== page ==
Calcaneal fractures in occupants involved in severe frontal motor vehicle crashes

The calcaneous is the largest tarsal bone in the foot and plays an important role in walking and running. Motor vehicle crashes and falls from elevation have been associated with calcaneal fractures. Although not life-threatening, these injuries may result in permanent disability. This study used the Crash Injury Research and Engineering Network (CIREN) database to describe calcaneal fractures and concomitant lower extremity skeletal injury patterns for occupants involved in motor vehicle crashes. Sixty-three drivers and 7 front row passengers with calcaneal fractures were identified in the CIREN database during 1997-2005. Almost all these occupants were involved in severe (based on the delta V and vehicle crush) frontal or off-set frontal crashes with toe pan intrusion. Eighty-four percent of the calcaneal fractures were intra-articular or partially articular. Overall, 93% of occupants also had injury to other body regions with 84% having other lower extremity fractures. One year after the crash, most occupants had not returned to their prior level of physical functioning. Surgically managing patients with calcaneal fractures for an optimal outcome remains a challenge for orthopedic surgeons. Because lower extremity injuries, including calcaneal fractures, may cause permanent disability, it is important to prevent these injuries through structural improvements in motor vehicle design.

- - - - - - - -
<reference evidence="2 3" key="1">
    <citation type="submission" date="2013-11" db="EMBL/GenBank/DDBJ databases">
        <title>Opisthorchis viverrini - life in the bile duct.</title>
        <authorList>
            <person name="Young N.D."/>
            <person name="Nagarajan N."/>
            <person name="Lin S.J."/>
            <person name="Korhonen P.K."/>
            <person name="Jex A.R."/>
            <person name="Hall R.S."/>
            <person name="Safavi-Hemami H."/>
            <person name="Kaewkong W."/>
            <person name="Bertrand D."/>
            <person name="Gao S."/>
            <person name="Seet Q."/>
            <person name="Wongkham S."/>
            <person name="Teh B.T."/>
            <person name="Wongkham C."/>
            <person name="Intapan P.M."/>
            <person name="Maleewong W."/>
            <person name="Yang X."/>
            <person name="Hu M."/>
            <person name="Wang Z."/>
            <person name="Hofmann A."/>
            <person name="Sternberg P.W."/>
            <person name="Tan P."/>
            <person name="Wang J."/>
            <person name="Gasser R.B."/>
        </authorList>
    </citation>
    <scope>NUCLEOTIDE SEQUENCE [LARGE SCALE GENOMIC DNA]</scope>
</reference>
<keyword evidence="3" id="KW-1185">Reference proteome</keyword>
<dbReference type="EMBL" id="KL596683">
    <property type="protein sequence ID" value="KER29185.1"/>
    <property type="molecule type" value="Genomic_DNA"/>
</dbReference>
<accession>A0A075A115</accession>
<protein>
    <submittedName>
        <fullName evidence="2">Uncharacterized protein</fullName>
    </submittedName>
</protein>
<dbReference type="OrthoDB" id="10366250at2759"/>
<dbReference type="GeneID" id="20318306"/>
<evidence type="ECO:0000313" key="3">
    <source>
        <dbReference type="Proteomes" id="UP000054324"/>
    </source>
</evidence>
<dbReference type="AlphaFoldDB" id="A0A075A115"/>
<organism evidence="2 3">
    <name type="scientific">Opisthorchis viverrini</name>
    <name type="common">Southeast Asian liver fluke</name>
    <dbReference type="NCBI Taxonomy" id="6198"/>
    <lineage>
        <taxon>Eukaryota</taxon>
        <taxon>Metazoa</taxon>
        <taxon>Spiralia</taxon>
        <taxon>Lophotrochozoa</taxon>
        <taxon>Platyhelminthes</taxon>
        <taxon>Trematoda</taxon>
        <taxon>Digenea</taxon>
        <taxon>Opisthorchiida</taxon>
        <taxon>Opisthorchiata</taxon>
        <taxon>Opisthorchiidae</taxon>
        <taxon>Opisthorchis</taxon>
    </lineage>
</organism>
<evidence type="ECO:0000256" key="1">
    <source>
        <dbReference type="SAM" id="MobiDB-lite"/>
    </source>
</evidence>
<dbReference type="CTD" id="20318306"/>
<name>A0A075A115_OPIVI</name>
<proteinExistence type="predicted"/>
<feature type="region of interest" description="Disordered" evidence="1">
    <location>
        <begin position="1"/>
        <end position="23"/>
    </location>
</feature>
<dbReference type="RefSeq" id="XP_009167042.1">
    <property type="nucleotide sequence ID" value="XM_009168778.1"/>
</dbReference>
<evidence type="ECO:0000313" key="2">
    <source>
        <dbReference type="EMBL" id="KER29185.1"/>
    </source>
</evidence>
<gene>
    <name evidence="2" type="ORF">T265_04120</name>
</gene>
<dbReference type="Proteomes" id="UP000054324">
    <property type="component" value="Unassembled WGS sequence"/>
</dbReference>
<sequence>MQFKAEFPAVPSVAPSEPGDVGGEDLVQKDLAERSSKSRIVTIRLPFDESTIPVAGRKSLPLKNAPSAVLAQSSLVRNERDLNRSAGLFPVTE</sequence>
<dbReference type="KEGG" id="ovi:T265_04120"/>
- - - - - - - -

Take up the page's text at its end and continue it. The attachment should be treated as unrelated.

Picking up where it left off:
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  • Accession Number: 01053654
  • Record Type: Publication
  • Files: TRIS
  • Created Date: Jul 3 2007 3:54PM